How can L&D managers ensure that participants returning from leadership programmes implement their learning in a way that has an immediate, positive impact on them, their team and the wider business? Too often leadership development programmes start with generic leadership theories and models, expecting participants to work out how to apply these new skills in the real world for themselves, often without the support and understanding of their team or line manager.
A more effective approach is to design leadership programmes that allow – as far as possible – real work to be done within the programme. This allows participants to practice their new skills and behaviours on real-life situations, ensuring smoother transfer of learning. We’re talking about programmes designed on the principles of learning in the flow of work.
Learning in the flow of delivers immediate impact
Make the learning real right from the start – bring real work into the programme.
We’re talking immediate impact here because participants are practicing their newly learned leadership skills and behaviours on real-life work scenarios. Take the Executive team who during their leadership programme decided to introduce 20-minute ‘focus sessions’ into their existing weekly meeting. In these sessions they agreed to put away all distractions and work on being totally present so they could focus on the big conversations and large scale business decisions. It was a game changer for them, and the whole organisation who went on to adopt this practice.
Learn through real time observation and feedback
By asking participants to lead a real team meeting, observed by programme facilitators and coaches rather than a fictitious role play, learners receive supportive, actionable feedback delivered in a safe environment. These observations are invaluable for leaders more used to fire fighting and operating on auto pilot, helping them to see how they can put their new skills into action straightaway.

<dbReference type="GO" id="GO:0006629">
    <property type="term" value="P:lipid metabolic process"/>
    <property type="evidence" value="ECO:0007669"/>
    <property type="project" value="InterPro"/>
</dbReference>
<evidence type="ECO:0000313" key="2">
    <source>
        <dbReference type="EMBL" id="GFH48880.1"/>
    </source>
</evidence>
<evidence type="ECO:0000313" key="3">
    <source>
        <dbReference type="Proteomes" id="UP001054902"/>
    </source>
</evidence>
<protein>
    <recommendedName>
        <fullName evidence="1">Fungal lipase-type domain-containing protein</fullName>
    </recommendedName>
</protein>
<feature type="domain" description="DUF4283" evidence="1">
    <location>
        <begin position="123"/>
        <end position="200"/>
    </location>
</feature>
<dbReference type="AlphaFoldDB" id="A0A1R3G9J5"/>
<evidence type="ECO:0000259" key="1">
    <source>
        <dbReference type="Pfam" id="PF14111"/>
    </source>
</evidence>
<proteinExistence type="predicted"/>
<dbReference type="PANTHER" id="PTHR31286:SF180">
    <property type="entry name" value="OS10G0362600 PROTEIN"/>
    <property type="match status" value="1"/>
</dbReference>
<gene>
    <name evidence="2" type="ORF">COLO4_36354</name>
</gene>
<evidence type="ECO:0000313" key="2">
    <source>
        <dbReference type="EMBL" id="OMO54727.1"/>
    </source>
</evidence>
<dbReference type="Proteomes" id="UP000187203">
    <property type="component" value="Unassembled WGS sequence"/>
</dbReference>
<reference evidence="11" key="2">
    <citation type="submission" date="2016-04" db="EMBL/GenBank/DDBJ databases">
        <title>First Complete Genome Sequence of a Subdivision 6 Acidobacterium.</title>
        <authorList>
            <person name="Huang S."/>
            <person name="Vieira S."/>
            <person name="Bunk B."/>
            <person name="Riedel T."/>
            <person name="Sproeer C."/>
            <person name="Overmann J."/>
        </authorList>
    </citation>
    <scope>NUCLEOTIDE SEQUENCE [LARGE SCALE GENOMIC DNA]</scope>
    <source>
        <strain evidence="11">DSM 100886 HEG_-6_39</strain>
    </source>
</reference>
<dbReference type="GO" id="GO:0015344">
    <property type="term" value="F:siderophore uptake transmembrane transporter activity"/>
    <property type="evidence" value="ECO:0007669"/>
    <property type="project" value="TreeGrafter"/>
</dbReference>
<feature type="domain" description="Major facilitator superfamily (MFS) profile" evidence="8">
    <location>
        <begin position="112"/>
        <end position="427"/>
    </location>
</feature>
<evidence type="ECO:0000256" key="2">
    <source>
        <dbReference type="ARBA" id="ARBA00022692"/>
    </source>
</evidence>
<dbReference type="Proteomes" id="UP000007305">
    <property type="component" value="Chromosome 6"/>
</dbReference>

Win-win. Participants get work done while they’re ‘out of the office’ and benefit from working and learning alongside other learners, coaches and facilitators. Participants keep on top of their work with the added benefit of fresh perspective and support from their coaches, facilitators and fellow learners. Meanwhile L&D is demonstrating the programme’s value and impact in real time, especially important against a backdrop of change and competing priorities pulling leaders in other directions.
Learning in the flow of work brings the whole team into the learning experience. From running real team meetings to inviting line managers to join participants to agree leadership actions they can implement together; this approach opens the door to engaging whole teams and line managers, amplifying the impact of the learning across the business.
Virtual learning closes the gap between learning and application. Early signs from our in-house research shows that half day workshops can provide learners with the right amount of context and content to enable them to practice and see the impact immediately.
Leaders are set up for continuous learning. This approach also equips leaders with the skills and mindset to reflect and recognise when they need to learn as well as giving them a network within the business to do so.
“I found the ‘doing to learn’ approach make it easier to absorb and apply learnings into real-life situations. I was able to quickly put into practice the new skills and behaviours I developed with the 1:1 support of a coach.”
Regional manager from a global logistics company
Create momentum and bag a few quick wins
Ultimately the focus of any leadership development is about performance: that of the leader and the other people in their network, including team members, peers and high-level managers.
For L&D managers, that means designing learning programmes that give participants the chance to practice their new skills on real-life business situations and witness the impact straightaway. And crucially these quick wins give leaders momentum to continue on their leadership journey.